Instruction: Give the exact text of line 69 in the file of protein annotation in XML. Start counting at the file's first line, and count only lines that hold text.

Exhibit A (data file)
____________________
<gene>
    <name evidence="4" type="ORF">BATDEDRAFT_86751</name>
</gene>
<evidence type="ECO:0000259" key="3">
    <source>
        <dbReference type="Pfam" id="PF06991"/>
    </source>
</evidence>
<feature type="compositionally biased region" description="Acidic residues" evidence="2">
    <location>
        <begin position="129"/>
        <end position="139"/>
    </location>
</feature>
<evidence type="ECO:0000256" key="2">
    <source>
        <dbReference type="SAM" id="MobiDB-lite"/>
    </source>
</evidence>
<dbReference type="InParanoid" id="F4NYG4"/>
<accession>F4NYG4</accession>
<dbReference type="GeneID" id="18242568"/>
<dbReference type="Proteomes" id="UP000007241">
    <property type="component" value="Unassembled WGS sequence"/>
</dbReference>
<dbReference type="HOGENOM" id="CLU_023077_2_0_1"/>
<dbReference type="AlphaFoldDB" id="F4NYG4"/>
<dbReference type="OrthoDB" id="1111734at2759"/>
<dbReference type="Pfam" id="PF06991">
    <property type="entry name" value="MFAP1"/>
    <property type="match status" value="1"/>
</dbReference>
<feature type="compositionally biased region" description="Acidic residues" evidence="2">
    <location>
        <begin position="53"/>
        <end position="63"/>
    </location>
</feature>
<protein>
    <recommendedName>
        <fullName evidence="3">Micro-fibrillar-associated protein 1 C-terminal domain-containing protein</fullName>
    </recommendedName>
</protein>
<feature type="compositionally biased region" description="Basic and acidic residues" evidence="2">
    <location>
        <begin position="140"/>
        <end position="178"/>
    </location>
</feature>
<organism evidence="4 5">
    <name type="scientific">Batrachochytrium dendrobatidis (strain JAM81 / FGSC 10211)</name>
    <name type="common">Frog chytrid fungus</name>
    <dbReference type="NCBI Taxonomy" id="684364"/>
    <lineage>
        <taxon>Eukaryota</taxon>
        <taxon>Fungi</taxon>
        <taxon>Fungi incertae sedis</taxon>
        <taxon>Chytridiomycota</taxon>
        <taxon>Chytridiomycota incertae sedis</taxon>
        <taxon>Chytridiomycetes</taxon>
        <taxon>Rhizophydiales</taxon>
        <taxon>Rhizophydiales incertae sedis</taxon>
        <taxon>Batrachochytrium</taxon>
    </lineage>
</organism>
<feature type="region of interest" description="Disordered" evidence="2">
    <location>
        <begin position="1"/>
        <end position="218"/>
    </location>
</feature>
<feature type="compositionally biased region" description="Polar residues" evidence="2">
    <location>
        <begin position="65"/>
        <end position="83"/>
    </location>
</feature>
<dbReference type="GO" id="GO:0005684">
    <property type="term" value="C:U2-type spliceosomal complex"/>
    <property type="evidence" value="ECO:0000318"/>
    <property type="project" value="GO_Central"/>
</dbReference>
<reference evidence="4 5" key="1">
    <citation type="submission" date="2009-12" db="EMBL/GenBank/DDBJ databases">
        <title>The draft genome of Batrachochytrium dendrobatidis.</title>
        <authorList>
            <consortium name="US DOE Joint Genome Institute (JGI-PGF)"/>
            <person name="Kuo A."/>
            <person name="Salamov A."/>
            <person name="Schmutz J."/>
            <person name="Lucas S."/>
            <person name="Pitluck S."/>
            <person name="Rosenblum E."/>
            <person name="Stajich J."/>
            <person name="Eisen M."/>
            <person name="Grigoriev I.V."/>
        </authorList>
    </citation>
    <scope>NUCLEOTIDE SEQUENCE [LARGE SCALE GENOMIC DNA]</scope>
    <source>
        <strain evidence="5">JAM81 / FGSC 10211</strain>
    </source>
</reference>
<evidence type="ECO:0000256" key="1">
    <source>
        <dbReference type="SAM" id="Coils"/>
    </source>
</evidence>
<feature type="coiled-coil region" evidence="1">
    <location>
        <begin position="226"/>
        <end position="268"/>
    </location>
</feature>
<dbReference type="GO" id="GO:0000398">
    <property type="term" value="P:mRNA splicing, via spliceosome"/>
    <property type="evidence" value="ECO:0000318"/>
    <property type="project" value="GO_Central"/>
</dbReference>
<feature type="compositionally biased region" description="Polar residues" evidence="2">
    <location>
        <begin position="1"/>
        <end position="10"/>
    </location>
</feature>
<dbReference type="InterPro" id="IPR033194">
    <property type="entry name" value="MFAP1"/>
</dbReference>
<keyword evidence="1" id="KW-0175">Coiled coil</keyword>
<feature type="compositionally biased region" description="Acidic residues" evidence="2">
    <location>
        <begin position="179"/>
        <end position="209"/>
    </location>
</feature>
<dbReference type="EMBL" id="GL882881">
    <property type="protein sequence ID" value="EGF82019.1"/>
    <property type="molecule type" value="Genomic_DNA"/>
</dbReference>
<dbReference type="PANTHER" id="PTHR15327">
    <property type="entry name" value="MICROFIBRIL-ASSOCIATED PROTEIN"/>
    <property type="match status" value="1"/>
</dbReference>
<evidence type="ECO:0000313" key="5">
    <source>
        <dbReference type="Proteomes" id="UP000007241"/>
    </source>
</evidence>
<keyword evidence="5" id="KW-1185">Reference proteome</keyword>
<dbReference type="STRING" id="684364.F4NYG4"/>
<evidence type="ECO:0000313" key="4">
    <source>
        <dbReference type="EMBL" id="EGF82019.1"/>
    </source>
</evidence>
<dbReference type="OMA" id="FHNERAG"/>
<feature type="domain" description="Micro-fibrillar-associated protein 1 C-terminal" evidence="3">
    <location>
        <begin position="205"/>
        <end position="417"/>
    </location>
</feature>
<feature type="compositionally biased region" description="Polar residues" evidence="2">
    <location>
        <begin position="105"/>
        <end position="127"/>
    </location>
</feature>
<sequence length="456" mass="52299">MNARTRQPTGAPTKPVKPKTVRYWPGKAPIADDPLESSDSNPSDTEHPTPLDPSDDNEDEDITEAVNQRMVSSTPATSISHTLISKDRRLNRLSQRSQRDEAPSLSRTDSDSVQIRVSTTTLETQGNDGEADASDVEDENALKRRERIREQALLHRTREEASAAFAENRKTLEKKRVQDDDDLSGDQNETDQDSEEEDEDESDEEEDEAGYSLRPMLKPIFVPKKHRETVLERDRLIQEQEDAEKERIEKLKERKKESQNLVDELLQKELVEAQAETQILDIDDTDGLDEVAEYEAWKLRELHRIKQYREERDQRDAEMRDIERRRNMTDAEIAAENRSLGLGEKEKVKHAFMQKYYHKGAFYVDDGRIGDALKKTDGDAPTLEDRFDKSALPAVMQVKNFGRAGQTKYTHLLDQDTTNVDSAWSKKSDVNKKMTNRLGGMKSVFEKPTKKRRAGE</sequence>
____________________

        <end position="218"/>